Yong Sin Kim, an 85-year-old Korean immigrant living in an apartment complex in central Los Angeles, says he rarely leaves home these days. When he does, he carries a whistle with him; at least he could call for help if he were to be attacked.
Three floors up in the same building, Hyang Ran Kim, 74, waits for her daughter to pick her up. She is temporarily moving into her daughter’s place in a quieter neighbourhood in the suburbs. Kim says her daughter is worried about her safety.
Asian Americans have been the subjects of discrimination, threats and violence that have escalated in the past year because the coronavirus pandemic originated in Wuhan, China. Some have blamed former President Donald Trump for fanning flames of intolerance by calling COVID-19 the “China virus” and “kung flu.”
People of Asian descent have been spat on, beaten and told to go back to where they came from. Reports of violence have been on the rise, most notably when a white gunman killed eight people, six of them Asian women, in a string of shootings at Atlanta area spas in mid-March. Four of the women were of Korean descent.
While police have not said that was a hate crime, overt examples of racism have surfaced, such as a surveillance video showing a man in New York City kicking an Asian American woman and stomping on her face while shouting anti-Asian slurs.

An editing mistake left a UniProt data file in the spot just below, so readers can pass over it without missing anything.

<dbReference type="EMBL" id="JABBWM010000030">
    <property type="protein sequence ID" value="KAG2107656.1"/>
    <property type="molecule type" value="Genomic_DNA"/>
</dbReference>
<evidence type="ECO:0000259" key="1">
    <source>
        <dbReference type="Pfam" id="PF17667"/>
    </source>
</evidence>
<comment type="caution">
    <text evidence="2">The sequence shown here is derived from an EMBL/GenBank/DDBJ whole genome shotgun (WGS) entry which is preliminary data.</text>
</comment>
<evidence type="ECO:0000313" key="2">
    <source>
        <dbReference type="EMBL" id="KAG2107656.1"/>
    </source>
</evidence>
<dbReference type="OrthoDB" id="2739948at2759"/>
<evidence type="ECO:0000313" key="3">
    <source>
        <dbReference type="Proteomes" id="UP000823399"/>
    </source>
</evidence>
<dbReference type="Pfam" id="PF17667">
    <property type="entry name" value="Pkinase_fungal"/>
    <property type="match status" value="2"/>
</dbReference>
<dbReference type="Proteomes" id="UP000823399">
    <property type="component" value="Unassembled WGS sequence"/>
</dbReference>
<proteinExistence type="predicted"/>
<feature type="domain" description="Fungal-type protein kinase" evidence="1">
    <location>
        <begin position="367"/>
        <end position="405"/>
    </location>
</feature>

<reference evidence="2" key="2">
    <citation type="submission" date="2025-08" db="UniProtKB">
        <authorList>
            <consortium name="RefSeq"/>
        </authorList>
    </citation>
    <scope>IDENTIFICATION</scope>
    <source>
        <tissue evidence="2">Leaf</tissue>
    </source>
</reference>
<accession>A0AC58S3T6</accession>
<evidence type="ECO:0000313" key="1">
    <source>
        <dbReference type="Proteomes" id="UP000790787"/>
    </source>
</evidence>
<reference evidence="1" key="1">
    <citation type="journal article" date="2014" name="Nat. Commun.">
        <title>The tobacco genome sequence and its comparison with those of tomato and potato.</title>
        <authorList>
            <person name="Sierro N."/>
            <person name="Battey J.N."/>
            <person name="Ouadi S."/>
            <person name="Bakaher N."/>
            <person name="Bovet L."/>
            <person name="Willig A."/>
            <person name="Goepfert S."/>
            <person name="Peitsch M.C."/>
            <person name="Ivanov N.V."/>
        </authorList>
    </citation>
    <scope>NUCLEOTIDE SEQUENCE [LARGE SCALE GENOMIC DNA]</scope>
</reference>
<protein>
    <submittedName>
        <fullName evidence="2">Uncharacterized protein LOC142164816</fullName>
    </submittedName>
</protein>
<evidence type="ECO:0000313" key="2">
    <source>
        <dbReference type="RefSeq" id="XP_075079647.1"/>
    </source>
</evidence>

In Koreatown in Los Angeles, Denny Kim, a US Air Force veteran said he was beaten in February by two men who shouted slurs such as “ching chong” and “China virus.” Police were investigating it as a hate crime.
Discrimination against Asian groups has a long and ugly history dating back to California’s origins, from Chinese labourers exploited during construction of the transcontinental railway to the large number of Japanese immigrants and their American-born children herded into internment camps during World War II.
For Yong Sin Kim and his wife, who were quarantined in their small apartment for days after they tested positive for COVID-19, their confinement continues to avoid another virus – violence.
“We don’t go out at all. We stay home all day as if we are locked up,” said Kim. “I can’t even think of going for a walk.”